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Mine is April 10! When was your baptism? The Pope Gives Homework!

Pope Francis asks his audience today if they all know their baptismal day! When our children were growing up we celebrated their baptismal days in a way like birthdays!

My thoughts on baptism — it is one reason why we are soooo blessed! –from an excerpt from my book, Blessed, Beautiful, and Bodacious: Celebrating the Gift of Catholic Womanhood:

In the graces of Baptism, God became a father to me. I was born into the family of God, and the love of the Trinity was extended to me by name—Patricia Ann—baptized in the name of the Father, Son, and Spirit. Of course, I was an infant at the time, and still, Baptism was and is a great gift that my parents obtained for me. Baptism secured my dignity as a beloved daughter and brought healing to my life. The graces of Baptism empower me to make Jesus’s words my own. As I said before, when she knows she is beloved, a daughter can trust the father’s love. It is a deep blessing. Whose we are matters.

 In Baptism we meet the fatherhood of God, blessed and dignified as beloved daughters. Unfortunately, it is a gift we can fail to recognize or take for granted. Imagine owning a costly heirloom worth millions, but having no idea of its value because it is locked away in a chest and forgotten. For many of us, that treasure is our Baptism, specifically the knowledge that we are God’s beloved daughters. That knowledge is the key that unlocks many graces.

In Baptism, we are made for holiness. We are brought into the family of God. We are yoked to God, a Blessed Trinity of Father, Son, and Holy Spirit. We are daughters of a loving Father who is perfect and transcendent beyond our earthbound impressions. He always knows what’s best for his daughters. If we ponder that, relying on the graces we’ve already received in Baptism, we will begin to reclaim the girl who may be carrying around a lot of angst and rejection where fatherhood is concerned.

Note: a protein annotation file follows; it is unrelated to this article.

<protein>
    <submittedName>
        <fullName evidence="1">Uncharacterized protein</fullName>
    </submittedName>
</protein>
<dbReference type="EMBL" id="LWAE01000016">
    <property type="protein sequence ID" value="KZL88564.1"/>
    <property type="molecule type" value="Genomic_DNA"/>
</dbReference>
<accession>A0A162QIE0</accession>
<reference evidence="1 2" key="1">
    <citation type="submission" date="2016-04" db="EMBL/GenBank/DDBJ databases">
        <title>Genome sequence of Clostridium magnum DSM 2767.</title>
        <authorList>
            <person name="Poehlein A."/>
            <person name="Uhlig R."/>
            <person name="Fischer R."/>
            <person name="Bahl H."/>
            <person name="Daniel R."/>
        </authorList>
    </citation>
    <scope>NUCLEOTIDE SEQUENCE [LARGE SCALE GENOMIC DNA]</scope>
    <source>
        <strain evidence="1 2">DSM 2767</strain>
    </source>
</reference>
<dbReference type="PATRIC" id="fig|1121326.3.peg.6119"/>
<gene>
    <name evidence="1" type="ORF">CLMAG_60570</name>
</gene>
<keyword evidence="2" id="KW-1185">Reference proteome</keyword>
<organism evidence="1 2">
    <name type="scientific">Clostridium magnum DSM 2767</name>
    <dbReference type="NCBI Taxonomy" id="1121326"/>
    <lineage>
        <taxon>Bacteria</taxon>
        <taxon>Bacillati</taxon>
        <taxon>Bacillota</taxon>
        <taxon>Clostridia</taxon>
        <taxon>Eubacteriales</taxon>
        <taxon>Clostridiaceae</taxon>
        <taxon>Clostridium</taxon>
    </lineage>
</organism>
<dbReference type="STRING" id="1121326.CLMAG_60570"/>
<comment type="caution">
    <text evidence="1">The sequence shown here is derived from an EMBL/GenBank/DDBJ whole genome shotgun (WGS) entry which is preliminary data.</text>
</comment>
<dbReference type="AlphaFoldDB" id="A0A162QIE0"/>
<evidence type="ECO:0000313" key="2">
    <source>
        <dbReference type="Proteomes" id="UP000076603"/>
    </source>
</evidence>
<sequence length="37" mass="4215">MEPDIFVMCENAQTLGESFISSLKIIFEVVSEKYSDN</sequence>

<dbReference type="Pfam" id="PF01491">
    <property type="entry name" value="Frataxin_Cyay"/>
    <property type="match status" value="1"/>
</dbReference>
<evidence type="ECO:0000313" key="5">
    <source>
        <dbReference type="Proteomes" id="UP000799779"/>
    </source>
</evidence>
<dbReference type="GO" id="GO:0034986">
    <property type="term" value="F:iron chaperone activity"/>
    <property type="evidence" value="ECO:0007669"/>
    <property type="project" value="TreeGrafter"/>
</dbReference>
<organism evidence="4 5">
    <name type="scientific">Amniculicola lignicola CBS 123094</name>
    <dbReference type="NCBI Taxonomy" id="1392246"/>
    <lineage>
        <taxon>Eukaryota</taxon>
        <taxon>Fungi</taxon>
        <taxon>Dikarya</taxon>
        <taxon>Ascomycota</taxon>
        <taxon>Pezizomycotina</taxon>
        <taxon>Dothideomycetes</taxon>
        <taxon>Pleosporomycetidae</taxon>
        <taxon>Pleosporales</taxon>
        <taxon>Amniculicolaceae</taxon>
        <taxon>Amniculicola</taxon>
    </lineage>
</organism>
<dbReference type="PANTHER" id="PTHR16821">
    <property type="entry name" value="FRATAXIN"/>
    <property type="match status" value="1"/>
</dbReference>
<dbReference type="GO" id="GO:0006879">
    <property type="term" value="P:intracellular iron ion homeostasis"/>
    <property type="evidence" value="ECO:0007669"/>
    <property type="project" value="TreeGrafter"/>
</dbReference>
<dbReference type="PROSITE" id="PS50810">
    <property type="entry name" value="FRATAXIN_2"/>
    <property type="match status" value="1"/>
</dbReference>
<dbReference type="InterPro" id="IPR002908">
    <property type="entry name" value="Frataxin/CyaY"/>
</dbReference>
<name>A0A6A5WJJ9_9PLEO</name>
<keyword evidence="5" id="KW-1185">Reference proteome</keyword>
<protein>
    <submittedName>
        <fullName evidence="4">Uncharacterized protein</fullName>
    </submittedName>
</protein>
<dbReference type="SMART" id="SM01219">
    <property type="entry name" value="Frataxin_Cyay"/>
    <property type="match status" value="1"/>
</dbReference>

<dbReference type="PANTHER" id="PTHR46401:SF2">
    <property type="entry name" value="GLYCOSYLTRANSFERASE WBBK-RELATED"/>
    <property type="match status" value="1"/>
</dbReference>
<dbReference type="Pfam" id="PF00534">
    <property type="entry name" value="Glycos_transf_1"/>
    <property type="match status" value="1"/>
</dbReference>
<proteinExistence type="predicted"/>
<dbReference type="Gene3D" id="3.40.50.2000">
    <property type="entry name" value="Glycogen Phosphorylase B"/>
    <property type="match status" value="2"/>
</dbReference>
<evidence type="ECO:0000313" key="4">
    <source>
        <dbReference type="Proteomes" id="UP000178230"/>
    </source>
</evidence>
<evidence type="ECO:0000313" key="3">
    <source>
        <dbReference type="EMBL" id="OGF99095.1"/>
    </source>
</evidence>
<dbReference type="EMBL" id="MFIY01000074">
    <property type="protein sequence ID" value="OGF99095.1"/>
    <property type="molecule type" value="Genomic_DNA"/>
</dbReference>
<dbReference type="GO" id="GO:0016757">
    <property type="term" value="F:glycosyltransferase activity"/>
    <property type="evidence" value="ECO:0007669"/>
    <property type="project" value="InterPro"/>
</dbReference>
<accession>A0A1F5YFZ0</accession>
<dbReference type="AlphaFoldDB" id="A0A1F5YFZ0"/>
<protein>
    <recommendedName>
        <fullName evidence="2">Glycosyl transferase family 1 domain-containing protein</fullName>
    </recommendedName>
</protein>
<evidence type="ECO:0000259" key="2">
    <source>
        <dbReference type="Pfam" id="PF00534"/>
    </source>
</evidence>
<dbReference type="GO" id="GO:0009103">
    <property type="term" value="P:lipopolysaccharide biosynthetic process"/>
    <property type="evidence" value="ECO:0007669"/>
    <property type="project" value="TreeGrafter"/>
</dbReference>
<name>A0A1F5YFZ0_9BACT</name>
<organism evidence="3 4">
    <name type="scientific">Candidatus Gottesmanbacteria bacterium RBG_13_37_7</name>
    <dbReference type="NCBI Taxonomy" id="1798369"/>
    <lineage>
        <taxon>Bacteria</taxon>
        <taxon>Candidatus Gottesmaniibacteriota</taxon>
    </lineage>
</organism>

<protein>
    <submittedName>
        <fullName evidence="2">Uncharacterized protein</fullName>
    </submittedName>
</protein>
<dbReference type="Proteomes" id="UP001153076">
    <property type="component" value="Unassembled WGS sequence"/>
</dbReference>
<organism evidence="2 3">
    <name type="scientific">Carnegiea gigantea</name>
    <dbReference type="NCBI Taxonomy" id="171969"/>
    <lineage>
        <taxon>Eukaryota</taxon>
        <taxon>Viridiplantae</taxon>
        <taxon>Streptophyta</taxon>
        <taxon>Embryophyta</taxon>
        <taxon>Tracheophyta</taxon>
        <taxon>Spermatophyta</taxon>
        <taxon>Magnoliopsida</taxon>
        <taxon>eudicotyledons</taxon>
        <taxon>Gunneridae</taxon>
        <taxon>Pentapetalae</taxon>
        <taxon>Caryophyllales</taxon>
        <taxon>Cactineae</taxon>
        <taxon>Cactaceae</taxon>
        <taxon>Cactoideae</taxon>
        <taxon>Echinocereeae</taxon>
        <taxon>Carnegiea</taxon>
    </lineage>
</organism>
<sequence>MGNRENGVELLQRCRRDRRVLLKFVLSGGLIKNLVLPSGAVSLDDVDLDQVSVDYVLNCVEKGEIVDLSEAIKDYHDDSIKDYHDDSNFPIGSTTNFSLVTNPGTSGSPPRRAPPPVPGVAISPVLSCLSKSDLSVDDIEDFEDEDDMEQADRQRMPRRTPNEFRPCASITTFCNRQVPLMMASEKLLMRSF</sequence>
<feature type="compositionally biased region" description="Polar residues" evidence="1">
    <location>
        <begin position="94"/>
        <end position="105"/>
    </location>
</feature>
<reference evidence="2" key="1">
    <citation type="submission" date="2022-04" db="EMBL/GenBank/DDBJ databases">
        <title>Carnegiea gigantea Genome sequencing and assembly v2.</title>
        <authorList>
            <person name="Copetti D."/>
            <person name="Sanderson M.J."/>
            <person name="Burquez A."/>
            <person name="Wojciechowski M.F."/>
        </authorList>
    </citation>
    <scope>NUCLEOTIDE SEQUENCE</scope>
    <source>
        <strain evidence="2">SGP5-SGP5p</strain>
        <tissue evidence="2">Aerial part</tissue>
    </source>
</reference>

Baptized Christians utter the word Father six times in the Nicene Creed. There’s a reason. We are blessed daughters standing before a magnificent, loving, all-knowing Father. Plus, the Creed spells out our belief and relationship with the three-in-one God.

 We are a sister and friend to Jesus Christ, a most sublime, supernatural-yet-approachable brother. In Jesus, we see the invisible Father. The Savior who died for our sins reversed the curse imposed at Eden after the fall. Jesus is the truest friend we will ever have. Read the gospels and see his respect for every woman he has ever met, breaking with the social conventions of his day.

Finally, we are consecrated witnesses to the Spirit. The searcher of hearts, the source of all wisdom, and the giver of life abides in the tabernacle of our soul. By extension we are baptized into the Church, the family of God on earth, together with saints in heaven. This familial relationship with God is the truth of our dignity, our beatitude, and beatitude is supreme blessedness.

Everyone wants to find happiness, right? Blessedness is church-speak for happiness. You are extremely blessed. You belong to God. You were made for truth. You were made for goodness. You were made to know beauty.

You are beautiful. You are loved.

You are unrepeatable, unique, valuable.

You are sacred in God’s eyes.

You are sacred.

You.

You didn’t earn it. It was free. You have a link to God that you didn’t create. It flows from the lavishness of God’s love. Your worth, in his eyes, is priceless. The prophet says that God considers you “the apple of his eye” (Zec 2:8).

Baptism reveals our true dignity as children, beloved of God. That’s our beatitude, our blessedness.   

You can get  signed copies in time for Christmas.

             

Comments

  1. I posted to FB , Mura Sherman. Baptism has been weighing on my mind…as is the way of spirit many will be called to the same energy. As I said in my post. BAPTISM is an event . Who gets to be godparents is often as big a decision as who is the best man and maid of honor at a wedding. There are oarties and gatherings, and then it is completely forgotten. So I suggest not only find the when, but where were you Baptised, by whom, who was there to witness and/or celebrate?

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